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Outdoor Sculpture to Commemorate Historic Fossil

By Hoag Levins ...| ...July 15, 2002

HADDONFIELD, N.J. -- One hundred forty five years after its bones were extracted from a local farmer's marl pit, Hadrosaurus foulkii will be commemorated by this
Lantern Lane
Photo: Hoag Levins.
Lantern Lane, lush with exotic grasses and flowers, will soon have a dinosaur sculpture.

Camden County town with a major work of sculpture in the middle of the business district.

Led by the Haddonfield Garden Club, a steering committee of local citizens has been organized to oversee the research, design, funding, creation and installation of a eight-foot-high, 15-foot-long bronze work.

The committee will soon select and commission an artist to create the dinosaur sculpture that will be placed in Lantern Lane, a pedestrian walkway in the center of the town's village-like collection of shops and restaurants along Kings Highway.

Year of the Dinosaur
The Haddonfield Dinosaur Sculpture Committee, which has been quietly planning its project for two years, is about to gear up its fundraising drive as well as the engineering and contract work required to install the metal sculpture and a fountain garden area on a schedule designed to celebrate 2003 as Haddonfield's "Year of the Dinosaur."

According to committee co-chair Beverly Aldeghi, Lantern Lane was selected because it is a large area in which the Haddonfield Garden Club maintains luxuriant gardens of boxwood, exotic grasses and flowers. Aldeghi, who is
Beverly Aldeghi
Photo: Hoag Levins.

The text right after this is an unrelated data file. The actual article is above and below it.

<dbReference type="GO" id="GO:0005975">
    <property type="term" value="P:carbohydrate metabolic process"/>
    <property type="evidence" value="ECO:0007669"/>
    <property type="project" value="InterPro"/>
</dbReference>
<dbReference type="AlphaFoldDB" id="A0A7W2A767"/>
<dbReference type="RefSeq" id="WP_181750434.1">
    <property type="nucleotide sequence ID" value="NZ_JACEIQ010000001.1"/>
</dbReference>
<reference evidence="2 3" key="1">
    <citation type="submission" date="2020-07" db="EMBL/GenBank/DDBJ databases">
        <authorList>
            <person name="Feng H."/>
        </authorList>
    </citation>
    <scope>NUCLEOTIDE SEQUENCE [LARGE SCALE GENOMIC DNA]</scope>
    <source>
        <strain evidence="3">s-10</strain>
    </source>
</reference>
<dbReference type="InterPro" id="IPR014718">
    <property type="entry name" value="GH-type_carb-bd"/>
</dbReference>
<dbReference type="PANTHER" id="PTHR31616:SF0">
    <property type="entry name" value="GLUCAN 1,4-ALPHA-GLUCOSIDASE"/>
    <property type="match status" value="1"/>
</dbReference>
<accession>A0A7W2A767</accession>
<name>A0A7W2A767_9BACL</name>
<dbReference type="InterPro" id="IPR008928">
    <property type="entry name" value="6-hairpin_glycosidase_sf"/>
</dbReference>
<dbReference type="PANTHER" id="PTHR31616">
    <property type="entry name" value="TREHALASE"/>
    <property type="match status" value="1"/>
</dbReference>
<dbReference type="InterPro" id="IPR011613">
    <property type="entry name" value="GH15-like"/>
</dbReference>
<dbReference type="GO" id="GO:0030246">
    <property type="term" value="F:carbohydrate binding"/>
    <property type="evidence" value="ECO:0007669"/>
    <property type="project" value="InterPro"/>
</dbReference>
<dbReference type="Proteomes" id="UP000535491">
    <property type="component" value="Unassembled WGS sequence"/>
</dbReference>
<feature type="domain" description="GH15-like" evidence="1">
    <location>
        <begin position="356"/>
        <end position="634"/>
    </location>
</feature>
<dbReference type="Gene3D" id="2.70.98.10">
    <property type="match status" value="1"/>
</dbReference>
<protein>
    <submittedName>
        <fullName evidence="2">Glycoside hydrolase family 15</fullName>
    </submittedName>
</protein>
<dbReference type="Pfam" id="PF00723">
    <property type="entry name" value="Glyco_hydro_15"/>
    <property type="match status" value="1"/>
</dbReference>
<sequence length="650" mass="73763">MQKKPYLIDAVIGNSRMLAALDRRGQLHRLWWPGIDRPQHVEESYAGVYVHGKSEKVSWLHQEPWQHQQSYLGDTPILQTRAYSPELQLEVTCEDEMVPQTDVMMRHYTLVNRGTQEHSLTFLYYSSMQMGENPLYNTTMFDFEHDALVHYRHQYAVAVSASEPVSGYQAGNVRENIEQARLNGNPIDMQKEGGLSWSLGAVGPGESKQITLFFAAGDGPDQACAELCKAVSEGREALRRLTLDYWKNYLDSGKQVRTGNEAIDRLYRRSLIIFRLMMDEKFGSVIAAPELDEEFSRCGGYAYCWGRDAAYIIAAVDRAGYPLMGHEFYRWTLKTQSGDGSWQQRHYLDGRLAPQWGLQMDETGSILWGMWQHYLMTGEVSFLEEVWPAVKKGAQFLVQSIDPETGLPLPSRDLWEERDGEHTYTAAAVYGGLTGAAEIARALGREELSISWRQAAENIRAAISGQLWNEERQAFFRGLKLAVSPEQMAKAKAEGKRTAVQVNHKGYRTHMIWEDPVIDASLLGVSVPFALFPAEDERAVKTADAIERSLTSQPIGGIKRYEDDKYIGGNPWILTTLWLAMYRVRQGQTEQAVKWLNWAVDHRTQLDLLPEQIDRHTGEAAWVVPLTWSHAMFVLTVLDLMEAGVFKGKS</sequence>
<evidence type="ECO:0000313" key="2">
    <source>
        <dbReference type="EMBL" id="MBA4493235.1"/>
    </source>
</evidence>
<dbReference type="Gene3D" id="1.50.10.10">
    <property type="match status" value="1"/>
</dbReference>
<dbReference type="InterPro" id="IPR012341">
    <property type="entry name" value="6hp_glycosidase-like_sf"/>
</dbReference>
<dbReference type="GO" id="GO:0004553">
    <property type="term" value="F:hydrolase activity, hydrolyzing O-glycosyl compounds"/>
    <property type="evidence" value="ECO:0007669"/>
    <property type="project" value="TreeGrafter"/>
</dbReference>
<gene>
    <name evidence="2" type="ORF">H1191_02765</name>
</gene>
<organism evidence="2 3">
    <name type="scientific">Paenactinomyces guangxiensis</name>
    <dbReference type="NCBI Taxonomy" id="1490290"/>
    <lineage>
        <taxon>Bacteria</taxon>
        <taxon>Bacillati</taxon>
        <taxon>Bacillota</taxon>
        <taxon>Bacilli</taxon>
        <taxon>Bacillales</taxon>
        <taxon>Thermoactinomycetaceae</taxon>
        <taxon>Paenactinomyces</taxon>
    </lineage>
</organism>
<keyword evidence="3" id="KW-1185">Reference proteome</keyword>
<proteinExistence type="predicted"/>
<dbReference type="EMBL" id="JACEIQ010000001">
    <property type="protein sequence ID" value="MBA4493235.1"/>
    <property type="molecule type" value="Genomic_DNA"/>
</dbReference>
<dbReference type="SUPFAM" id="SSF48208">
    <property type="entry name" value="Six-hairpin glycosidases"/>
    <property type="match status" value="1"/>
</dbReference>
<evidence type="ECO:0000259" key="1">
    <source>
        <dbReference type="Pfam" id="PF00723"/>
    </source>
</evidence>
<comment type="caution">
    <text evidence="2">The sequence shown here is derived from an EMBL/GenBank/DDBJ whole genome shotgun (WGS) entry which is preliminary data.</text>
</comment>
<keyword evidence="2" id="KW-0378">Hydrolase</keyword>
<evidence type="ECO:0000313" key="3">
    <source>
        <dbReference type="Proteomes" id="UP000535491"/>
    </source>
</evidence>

Beverly Aldeghi, co-chair of the Dinosaur Sculpture Committee.

also president of the Garden Club, said that in 2000, when the group was discussing ways to improve the look of a barren cinderblock wall that runs along one side of the Lane, the idea of a sculpture garden -- and then a dinosaur sculpture -- evolved.

Aldeghi, who moved to Haddonfield ten years ago, knew nothing about the dinosaur for most of that time. "My neighbor, who was born here, told me about the local dinosaur. I went to the Maple Avenue site, read the plaque and started learning more, and I realized this was really something special," she said.

Historic beast
Both a prehistoric creature and a singularly important scientific event, Hadrosaurus foulkii was the first nearly intact skeleton of a dinosaur ever discovered. Its excavation in 1858 provided science with its first comprehensive look at the full physical structure of a type of animal whose existence had only previously been suspected.

It offered irrefutable proof that a race of gigantic beasts with the anatomical features of both lizards and birds had once roamed the earth -- the same animals that British naturalist Richard Owen speculated about in 1841 when he coined the term "dino saurs" from the Greek words for "terrible lizards."

The 1858 discovery also made Haddonfield world-famous in scientific circles throughout the closing decades of the
Photo: Hoag Levins.
Haddonfield's Hadrosaurus foulkii was the first dinosaur skeleton ever mounted for public display.

See: Finding the World's
First Dinosaur Skeleton